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Table of Contents

Introduction

In the first part of the Blog tutorial, you will learn:

...

You will need to create a new project for this tutorial. In Eclipse, open the File menu, select New and select Wonder REST Application (or ERRest Application, according to your WOLips version). Name your project as BlogRest.

...

Column name

Type

Constraints

id

integer

primary key

title

string(255)

 

content

string(4000)

 

creationDate

timestamp

 

lastModified

timestamp

 

author

integer

relation with Author

...

The model should show up in a window that looks like this:

Image Added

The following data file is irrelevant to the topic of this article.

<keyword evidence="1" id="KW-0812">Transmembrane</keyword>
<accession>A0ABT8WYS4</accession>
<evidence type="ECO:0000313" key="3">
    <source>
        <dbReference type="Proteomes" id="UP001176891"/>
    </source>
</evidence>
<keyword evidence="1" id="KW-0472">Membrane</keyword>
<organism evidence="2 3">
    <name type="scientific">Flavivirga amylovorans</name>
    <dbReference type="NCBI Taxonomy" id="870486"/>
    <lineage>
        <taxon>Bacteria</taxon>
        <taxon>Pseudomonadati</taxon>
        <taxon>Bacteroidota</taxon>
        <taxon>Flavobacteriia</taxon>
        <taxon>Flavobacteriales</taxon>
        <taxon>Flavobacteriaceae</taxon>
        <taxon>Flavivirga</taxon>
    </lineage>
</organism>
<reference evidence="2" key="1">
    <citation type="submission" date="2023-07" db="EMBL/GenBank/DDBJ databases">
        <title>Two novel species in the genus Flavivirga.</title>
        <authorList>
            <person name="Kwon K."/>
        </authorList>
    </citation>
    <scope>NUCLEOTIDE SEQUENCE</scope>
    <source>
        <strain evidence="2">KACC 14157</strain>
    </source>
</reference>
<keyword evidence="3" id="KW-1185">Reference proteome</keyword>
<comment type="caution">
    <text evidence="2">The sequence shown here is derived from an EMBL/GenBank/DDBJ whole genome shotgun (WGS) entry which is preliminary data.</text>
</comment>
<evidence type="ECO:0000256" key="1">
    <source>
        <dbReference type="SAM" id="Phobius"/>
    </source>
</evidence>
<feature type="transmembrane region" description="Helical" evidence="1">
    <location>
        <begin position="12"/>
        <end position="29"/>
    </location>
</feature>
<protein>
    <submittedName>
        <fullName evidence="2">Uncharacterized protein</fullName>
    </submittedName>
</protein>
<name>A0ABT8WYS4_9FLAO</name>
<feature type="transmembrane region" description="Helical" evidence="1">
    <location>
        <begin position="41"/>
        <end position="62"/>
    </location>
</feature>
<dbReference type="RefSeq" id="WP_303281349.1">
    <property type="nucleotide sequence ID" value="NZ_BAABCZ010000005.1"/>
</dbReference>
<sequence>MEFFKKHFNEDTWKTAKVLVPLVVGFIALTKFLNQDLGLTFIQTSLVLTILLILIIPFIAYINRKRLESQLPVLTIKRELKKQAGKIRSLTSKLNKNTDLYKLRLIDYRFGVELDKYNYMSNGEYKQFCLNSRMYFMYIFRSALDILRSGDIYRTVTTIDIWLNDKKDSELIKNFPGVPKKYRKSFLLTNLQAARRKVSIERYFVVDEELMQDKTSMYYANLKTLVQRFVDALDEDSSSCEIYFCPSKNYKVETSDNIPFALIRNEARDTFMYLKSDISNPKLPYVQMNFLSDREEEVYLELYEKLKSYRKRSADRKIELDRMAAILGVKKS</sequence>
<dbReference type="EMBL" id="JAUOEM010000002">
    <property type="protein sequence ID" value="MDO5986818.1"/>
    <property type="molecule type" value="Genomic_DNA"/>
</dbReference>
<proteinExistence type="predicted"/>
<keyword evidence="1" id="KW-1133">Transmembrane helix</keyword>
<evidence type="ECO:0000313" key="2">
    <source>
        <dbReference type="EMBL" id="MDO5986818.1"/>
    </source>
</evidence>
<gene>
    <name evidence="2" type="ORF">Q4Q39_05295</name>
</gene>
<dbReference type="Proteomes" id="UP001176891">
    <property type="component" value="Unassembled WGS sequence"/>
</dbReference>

If it didn't show up, the window might have opened behind the main Eclipse window. If that's the case, open the Window menu and select the windows that have Entity Modeler in its name.

...

. When the database will be created, it will be stored in your home directory (/Users/youruser/ on OS X).

Now, right-click on BlogModel and select New Entity.

Type the following details in the Basic tab:

  • Name: BlogEntry
  • Table Name: BlogEntry
  • Class Name: your.app.model.BlogEntry

Now, it's time to add the entity's attributes (aka, the table's columns). You will see that the entity already have an attributed named "id". That attribute is a integer for the primary key. Leave it there.

Let's create the first attribute: the title of the blog entry. Right-click on the entity and select New Attribute. Type the following values:

  • Name: title
  • Column: title